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  • LJ DeWitt

The Torch: Series 2 - Issue #4

The Torch is a monthly tech series aimed to please the fascination of amateurs and experts alike. A happy and heavy New Year, my fiendish friends! We’re kicking it off with a melody of San Joséan death metal, Canadian power metal, and English darkwave.

D&D: How old were you when you got your first guitar? What was your first guitar?

Matt Harvey: I must have been 12, I think. It was a $30 flea market SG copy that my dad got for me back in spring or summer 1988. By 1989, I managed to get my first "proper" guitar, a sunburst Epiphone Les Paul. I think it was on sale for $349 at Guitar Center or something.

Grant Truesdell: I was 12 years old when I got my first guitar. I started playing music in middle school through the school band. I originally wanted to play the drums, but they picked me for trombone. In grade 7, all I did was hang out in the music room. I soon after acquired a bass guitar (because electric guitar wasn't part of the concert band). Shortly after learning bass, I traded it straight up for a Series A brand guitar.

Brandon Ashley: Hey, thanks for having me here today! I got my first guitar when I was 11 years old. After begging my dad for months, he took me to the local music shop and got me a $100 Squier guitar. That was definitely the best day of my life back then.

D&D: For anyone wanting to learn, what would you suggest as a starter guitar?

Matt: I mean, it depends. I think that a Squire Strat or an Epiphone of some kind would be ideal, unless you're starting really young. I've had guitar students who were like 9 and their parents had bought them full-sized guitars that were just impossible for these kids to play. Ultimately, if the instrument gets you excited to play it and can stay in tune, it's doing its job.

Grant: There's a lot of great guitars you can get for around $500-$1000. Some beginner Ibanez guitars would be the RG421 or miKro GRGM21M. The miKro would be great for a kid wanting to learn the guitar as it's a smaller scale guitar. Or, if you want to spend a little bit more, you can even go with the Steve Vai signature model Ibanez or the RG421HPFM.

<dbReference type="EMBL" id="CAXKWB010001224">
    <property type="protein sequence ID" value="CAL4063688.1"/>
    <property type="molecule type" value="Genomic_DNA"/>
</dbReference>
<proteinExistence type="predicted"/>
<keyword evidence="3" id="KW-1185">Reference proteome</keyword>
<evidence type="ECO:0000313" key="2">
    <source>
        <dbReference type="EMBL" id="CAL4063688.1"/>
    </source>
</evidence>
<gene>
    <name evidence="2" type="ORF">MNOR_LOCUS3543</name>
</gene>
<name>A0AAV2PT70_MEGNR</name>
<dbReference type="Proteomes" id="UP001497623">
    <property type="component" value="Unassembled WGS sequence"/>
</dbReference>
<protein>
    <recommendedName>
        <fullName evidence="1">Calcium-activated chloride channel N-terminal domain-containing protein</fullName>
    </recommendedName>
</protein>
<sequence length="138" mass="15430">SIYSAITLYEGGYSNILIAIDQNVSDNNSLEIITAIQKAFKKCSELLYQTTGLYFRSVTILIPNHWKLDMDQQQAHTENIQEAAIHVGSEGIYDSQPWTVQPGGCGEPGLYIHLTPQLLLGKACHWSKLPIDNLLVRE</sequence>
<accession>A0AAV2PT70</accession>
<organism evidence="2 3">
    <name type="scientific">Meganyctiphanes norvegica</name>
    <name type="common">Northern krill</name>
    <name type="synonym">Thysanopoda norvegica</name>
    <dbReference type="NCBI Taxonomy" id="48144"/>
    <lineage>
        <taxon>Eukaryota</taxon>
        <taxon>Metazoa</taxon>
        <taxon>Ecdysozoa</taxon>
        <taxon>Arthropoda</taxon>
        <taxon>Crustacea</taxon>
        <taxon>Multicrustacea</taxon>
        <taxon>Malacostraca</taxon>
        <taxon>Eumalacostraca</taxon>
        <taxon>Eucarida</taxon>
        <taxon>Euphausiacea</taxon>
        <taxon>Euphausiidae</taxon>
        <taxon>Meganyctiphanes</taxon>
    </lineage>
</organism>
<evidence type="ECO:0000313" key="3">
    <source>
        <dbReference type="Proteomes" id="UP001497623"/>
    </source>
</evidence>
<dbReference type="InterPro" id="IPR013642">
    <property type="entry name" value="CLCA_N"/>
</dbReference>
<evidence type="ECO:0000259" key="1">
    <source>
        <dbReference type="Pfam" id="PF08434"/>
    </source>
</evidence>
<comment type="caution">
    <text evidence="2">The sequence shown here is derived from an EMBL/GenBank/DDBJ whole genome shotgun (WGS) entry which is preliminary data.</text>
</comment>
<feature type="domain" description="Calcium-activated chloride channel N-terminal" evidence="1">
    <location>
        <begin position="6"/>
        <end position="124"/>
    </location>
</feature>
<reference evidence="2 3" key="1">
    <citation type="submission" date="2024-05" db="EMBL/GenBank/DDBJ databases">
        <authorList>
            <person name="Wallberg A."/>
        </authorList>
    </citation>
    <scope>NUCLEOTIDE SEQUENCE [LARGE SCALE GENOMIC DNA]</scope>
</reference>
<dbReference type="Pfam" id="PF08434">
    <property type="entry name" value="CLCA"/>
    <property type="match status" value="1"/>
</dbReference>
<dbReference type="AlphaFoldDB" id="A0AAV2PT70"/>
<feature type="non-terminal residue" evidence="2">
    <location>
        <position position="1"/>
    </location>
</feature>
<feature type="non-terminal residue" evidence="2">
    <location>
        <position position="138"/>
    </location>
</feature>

Brandon: I would suggest any guitar in the range between $100-300. Why not a Squier?! Haha! Seriously though, you can learn on any guitar. I just feel like it’s nice to get your basic training down on a cheaper guitar, then upgrade to your dream axe later on. I’d recommend a Strat shaped guitar though, as I think beginners will find it easier to work out the fret as it’s not as large and thick as a Gibson for example.

D&D: Through trial and error in your career, are there any mistakes you’d warn young guitarists to be cautious of?

Matt: Again, every player is gonna be different. I think my errors were that I was so narrowly focused on just pursuing the heaviest, fastest stuff I could play and I disregarded some basic technique stuff that would have served me well later on. I had no interest in learning anything except playing the gnarliest, darkest riffs, so I still end up with some bad habits even now, my picking being the most glaring example. My technique is really awkward and unnecessarily percussive (I learned on my dad's acoustic first, even though I only tried to play thrash riffs). Because I couldn't get the instruments to sound as heavy as I wanted, I ended up just attacking the guitar rather than working with it or playing ergonomically/sonorously.

Grant: Start practicing to a metronome early in your career. Learn any new riffs slow to a metronome and then build up the speed.

Brandon: I feel like there’s a thing which is playing guitar in your bedroom and then there’s performing whilst playing your parts live. Whatever works in your bedroom might not exactly translate live the way you intended. So, make sure you get your parts right, but also learn how to perform moving around without too many fuck ups. Also don’t overdo: less is more. Think more about the feel of it rather than, I don’t know, how fast you play.

D&D: What’s the biggest stage nightmare you’ve ever had?

Matt: Most of them are thankfully in the rear view mirror and have more to do with collective intoxication than gear failure or anything. About seven years ago, we played in New Orleans and we made the mistake of hanging out in the city all day. By the time we played, we were just a mess. I had the foresight to take a 2 hour nap before the gig, but nobody else did. I was at least able to play the songs through, albeit poorly, but some of the other guys could barely stand, let alone finish the tunes. It was a profoundly humiliating experience that led to a massive argument afterward and some important lineup changes. It can be tough to balance some of the bad habits that make long-haul touring bearable with keeping the show and the performance first.

One of my favorite sayings is that drinking is awesome because it turns doing nothing into doing something. But when the partying starts to overshadow the performance of the music, then it's time to reevaluate and make some changes. I feel like we're in a good place now where we can have a lot of fun, but we hold each other accountable and always put the show first. There's a lot less instances of people waking up in bushes or puking or needing IVs of saline before the show because they're so hungover and stuff.